March 7, 2016
HULBERT OUTDOOR CENTER, FAIRLEE, VT – I looked out my cabin window a little past six this morning. The temperature stood at a few degrees above zero. The lawn between the cabin and the main building was studded with about half a dozen large canvas tents. Skinny four-inch stovepipes stuck out of them at odd angles through metal shields. Modest plumes of wood smoke trailed away from them to leeward. Inside, the hard-core campers were warming their boots and mukluks by the stoves and pulling on their winter clothes. It looked like one of those Civil War camps we see in old photos. With a surprisingly small twinge of guilt, I threw a towel over my shoulder and headed for a hot shower.
The Wilderness Paddlers’ Gathering has been going strong here at Hulbert for almost 25 years. Inspired by a similar, and much larger, annual rendezvous in Toronto, it features two days of presentations and practical workshops by canoeists, kayakers, and, lately, inflatable-boat voyageurs who’ve explored new wild territory or paddled ancient classic First Nation and fur trade routes. The canvas tents out there on the lawn are a tangible expression of the traditionalist spirit of the group.
In recent years, with the development of ever-cheaper and stronger composite materials, extreme water sports have blossomed. The same phenomenon that’s occurred in skiing – stunts. flips, and hurtling down impossible avalanche slopes – has happened on the rivers. Kayakers shoot off the tops of high waterfalls, dropping dozens of feet into plunge pools below; or submarine through standing waves. popping up downstream many seconds later.
The folks here express no interest in putting their canoes, loaded with tents, sleeping bags, fishing gear, and several weeks’ supplies of food, through shenanigans like that. Their boats are vehicles – just as they were for their original native developers – that take them to far-off places where stunting is a bad idea and tourism is virtually nonexistent. Broken boats or bones, far from help in the wilderness, are not their thing. And if you could see some of their photographs of mosquitoes clustered on their shirts, you’d also see why they so infrequently meet other travelers on their voyages.
We started Friday evening with a half-hour video of a family canoe-camping trip reprising another 44 years earlier, with 8 mm film clips of the first trip. Then an enthusiastic lightweight boat builder showed how to build a small craft weighing under twenty pounds. We ended with the illustrated story of a long trip by inflatable boats down a river in western Mongolia, gazing across vast, unbroken brown pastureland to distant snow-covered mountains. Yurts and herds of horses, camels, and sheep lined the banks almost the whole distance. The trip was unfortunately marked by an attack of what was later diagnosed as epididymitis (look it up; it can be excruciating), probably caused by the sufferer’s bottom bumping over rocks in stretches of shallow going. We older paddlers found the description to be TMI; but we’re from the Downton Abbey generation of paddlers, more given to restraint and understatement than graphic details.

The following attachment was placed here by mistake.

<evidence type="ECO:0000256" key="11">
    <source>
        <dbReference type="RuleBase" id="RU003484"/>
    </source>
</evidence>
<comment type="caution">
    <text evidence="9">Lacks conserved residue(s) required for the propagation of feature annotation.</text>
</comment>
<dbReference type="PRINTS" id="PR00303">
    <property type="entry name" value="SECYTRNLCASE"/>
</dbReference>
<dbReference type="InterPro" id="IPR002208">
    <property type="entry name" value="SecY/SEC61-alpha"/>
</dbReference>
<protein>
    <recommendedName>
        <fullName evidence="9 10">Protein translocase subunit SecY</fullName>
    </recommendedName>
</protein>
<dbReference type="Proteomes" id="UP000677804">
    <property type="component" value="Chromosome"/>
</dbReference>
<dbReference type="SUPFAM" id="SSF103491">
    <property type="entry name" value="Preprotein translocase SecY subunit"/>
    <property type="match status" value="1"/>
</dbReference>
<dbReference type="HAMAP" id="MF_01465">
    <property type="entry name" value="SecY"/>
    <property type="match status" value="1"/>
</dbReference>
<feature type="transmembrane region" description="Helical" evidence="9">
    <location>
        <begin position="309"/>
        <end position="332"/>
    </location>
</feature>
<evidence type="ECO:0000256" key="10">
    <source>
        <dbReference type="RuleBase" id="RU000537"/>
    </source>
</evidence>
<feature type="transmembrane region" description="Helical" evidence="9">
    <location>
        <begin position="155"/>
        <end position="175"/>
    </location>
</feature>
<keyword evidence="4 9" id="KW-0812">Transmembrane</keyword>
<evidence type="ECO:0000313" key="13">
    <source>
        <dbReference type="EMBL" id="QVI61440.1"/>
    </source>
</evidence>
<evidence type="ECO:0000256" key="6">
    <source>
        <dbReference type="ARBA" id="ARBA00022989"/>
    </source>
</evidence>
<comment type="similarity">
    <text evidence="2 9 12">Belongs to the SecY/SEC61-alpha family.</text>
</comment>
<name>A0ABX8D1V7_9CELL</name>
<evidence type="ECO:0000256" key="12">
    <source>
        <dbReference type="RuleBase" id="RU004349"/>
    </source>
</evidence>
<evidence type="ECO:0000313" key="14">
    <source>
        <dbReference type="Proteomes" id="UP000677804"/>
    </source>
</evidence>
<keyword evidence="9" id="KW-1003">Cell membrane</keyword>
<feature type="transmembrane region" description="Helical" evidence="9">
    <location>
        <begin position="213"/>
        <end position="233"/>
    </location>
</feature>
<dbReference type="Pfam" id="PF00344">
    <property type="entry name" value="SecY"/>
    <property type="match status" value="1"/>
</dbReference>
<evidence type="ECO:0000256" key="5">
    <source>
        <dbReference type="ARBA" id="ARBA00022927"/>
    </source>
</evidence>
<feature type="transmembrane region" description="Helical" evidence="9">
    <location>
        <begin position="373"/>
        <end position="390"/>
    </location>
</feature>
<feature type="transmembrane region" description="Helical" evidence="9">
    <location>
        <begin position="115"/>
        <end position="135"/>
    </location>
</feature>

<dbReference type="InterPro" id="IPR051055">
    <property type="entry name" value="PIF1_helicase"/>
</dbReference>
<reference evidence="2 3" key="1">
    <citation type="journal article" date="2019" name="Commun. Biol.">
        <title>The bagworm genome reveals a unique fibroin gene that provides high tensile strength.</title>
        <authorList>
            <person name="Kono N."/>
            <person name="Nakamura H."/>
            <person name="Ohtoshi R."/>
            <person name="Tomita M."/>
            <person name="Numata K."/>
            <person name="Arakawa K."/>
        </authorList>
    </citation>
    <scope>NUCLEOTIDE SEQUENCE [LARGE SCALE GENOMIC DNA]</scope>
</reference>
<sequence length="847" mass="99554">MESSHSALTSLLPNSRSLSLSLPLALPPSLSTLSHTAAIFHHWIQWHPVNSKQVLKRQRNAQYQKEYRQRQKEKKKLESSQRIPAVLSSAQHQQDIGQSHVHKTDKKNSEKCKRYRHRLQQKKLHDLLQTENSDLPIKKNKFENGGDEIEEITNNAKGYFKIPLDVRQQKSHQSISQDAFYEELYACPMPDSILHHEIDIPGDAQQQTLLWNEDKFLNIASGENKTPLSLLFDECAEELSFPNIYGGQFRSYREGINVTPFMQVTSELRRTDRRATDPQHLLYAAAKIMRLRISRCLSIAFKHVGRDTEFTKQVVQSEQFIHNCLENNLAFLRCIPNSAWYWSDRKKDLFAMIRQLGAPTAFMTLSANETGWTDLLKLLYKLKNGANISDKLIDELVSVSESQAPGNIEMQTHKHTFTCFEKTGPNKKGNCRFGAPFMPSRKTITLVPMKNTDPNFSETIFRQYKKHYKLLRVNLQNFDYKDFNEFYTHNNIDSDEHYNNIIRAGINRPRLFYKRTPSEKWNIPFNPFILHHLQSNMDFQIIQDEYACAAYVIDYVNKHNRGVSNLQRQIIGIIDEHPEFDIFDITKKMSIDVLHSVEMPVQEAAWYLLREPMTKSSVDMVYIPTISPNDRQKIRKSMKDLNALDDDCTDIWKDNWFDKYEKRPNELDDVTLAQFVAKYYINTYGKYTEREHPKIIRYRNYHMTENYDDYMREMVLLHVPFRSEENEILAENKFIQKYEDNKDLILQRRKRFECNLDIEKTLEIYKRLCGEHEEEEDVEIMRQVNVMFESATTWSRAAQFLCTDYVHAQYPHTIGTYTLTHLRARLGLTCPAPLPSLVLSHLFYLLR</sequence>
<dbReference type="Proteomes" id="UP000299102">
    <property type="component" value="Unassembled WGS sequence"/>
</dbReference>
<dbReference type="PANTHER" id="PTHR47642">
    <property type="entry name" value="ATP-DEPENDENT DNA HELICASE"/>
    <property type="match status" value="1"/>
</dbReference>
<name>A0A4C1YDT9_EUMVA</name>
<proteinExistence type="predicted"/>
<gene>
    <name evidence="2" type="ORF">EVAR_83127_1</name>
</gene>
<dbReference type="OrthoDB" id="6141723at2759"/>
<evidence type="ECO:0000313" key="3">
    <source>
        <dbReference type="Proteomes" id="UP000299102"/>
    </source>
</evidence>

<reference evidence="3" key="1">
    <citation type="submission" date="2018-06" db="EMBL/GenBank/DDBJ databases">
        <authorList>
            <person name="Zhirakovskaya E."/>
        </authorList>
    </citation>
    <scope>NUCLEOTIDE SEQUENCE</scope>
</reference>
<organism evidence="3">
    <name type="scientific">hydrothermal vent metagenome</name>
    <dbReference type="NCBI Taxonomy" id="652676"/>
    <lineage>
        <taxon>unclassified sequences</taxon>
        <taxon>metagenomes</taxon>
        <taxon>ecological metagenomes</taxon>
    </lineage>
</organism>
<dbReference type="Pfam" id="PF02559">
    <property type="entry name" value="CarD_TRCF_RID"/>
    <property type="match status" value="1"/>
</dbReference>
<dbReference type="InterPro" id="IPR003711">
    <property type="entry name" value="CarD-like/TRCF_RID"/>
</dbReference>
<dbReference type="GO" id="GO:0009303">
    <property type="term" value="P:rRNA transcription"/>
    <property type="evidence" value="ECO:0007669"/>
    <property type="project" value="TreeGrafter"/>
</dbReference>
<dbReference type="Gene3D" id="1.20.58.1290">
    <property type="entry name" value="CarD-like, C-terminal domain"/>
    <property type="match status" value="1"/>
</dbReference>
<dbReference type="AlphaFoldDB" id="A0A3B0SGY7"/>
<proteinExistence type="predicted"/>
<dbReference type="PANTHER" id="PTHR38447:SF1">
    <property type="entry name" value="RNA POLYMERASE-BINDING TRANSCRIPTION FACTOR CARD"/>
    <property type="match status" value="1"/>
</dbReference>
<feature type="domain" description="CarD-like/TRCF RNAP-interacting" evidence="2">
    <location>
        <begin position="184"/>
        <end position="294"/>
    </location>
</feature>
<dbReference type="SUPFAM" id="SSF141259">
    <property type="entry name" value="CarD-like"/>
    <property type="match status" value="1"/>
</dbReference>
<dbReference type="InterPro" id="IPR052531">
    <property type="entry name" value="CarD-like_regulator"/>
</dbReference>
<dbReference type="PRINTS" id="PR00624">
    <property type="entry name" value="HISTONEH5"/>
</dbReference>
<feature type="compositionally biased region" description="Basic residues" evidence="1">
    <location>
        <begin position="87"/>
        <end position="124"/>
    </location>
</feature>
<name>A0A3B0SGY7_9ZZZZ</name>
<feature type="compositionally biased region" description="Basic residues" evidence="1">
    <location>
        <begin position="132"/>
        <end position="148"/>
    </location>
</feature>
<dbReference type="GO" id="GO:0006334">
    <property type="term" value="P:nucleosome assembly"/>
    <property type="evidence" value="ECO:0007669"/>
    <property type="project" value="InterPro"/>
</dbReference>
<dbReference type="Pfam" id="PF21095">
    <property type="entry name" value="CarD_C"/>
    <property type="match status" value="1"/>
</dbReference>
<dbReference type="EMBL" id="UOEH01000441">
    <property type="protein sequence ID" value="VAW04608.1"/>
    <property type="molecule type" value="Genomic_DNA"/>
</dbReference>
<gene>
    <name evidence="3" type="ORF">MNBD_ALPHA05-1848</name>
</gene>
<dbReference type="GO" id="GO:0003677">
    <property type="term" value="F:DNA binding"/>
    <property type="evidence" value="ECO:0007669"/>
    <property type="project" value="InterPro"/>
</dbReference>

Which raises an issue that’s been bubbling among paddlers for years: age. It’s sometimes seemed, in recent years that our wet-footed fraternity, like many American institutions, is growing ever more gray-haired. But, almost as if at once, the outdoor education values long espoused by, for example, Outward Bound and NOLS, have spread to traditional young people’s camps, residential schools, and even reformatories Suddenly there are kids everywhere – both boys and girls – following leaders not much older than themselves on extended wilderness trips during which they’re gradually given more and more decision-making authority, the leaders intervening only in matters of risk management. Two of those leaders are speaking here this weekend. It’s delightful to know that as we old-timers pass into senescence, our rivers will be in capable hands.
Two of the presenters have completed the Northern Forest Canoe Trail, 740 miles of lakes, rivers (upstream and down), with 55 miles of portaging, between Old Forge, New York, and Fort Kent, Maine. Another recently paddled with a friend from the Missisquoi River to New York City. Favorite features of the trip: no portages and lots of breweries and small-boat clubs along the Hudson. A retired doctor and his wife described their kayaking trip along the south coast of Cuba. No kayaking on the north coast yet; don’t want to give people ideas.
The talk I especially wanted to hear was given by Ben McGrath, a New Yorker staff writer who wrote a fascinating article, “The Wayfarer,” for the December 14 issue of the magazine. He’d happened to meet a man named Richard Conant, a sort of long-distance paddling hobo, as Conant passed his home near the lower Hudson on Labor Day 2014. A Navy veteran and a genuine charmer who occasionally replenished his medications at VA hospitals along the paths of his amazing travels, he’d bought a Coleman fiberglass canoe in Plattsburgh and headed for Florida. Ever the journalist, McGrath interviewed him for several days, and they promised to keep in touch by e-mail as Conant made his laborious way south toward Florida in his overloaded boat.
On November 29, 2014, McGrath got a call from a North Carolina wildlife officer. Ben’s name and contact information had turned up in some piles of gear salvaged from an overturned canoe washed against a swampy shore along the Carolina coast. It was the beginning of a year of travel, talking with people who’d met Conant along the way, relatives, and former employers. Conant’s body, however, has never been found; nor has the life jacket he always wore. The swamps are impenetrable. No one knows if perhaps he’s off on another voyage, or the last one this time.